N.Y.'s a real-time test bed for GE's 'digital grid'

The New York Power Authority's footprint includes 16 generators and 1,400 miles of transmission lines. It has giant hydropower turbines downstream from Niagara Falls and gas-fired power stations on Long Island. The latest grid software is at its disposal.

A state-of-the-art computer model developed by NYPA and General Electric Co. knows how the system is supposed to churn out electricity across the state when everything runs smoothly. They call the modeling a "digital twin" for generators on the ground.


GE pulls profits from its 'Big Data' campaign

ATLANTA — In more than 600 power plants around the world, gas-fired turbine generators made by General Electric Co. push electricity onto grids that light up cities and countrysides.

Oceans of data from sensors pour from the plants at a furious speed over Internet-cloud connections to reach a GE operations center outside Atlanta. Inside the GE Power division's Monitoring and Diagnostics Center, the data streams deliver instantaneous measurements of temperature, vibration, pressure and other vital signs of a turbine's performance.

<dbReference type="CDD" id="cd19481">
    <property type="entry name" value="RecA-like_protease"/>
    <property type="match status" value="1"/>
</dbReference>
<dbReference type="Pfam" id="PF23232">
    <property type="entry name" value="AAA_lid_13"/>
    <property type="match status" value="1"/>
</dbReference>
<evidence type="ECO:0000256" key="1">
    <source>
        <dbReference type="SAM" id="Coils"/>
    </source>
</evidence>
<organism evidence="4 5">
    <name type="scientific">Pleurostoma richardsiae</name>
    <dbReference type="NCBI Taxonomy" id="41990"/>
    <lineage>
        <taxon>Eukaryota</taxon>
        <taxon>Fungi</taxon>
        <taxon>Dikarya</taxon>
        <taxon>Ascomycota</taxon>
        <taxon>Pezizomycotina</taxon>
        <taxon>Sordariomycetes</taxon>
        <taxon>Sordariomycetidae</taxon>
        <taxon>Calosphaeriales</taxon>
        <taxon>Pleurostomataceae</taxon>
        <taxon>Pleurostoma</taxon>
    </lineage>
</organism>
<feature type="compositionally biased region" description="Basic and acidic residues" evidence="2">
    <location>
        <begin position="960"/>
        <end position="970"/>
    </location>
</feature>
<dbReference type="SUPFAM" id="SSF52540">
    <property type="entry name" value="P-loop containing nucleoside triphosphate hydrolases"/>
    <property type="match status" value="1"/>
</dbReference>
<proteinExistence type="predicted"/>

Beleaguered GE seeks a 3‑dimensional fix

A little smaller than a soda can, its thick walls are pierced by a series of holes seemingly drilled lengthwise, surrounding the center passageway. Except on second glance, the holes are uniformly curved. No drill could do that, confirms Goodwin, the leader of General Electric Co.'s $73 million advanced manufacturing center here in Greenville.

Goodwin is happy to show the piece off to a visitor, but no images, thank you. It is still proprietary.


The wonder and woe of GE's turbine business

GREENVILLE, S.C. — Inside the cavernous General Electric assembly building here, plant manager Gary Wiesner led a visitor to a completed 7HA.02 gas turbine that awaited an application of shrink wrap for its journey to the Tierra Mojada power plant in Guadalajara, Mexico.

A 950,000-pound assemblage of fan blades, combustion chambers, nozzles and igniters — consider it a massive jet engine with a drive shaft down the middle — the HA turbine dwarfed Wiesner.

It is GE's latest wonder. Last year, GE's turbines also became its woe.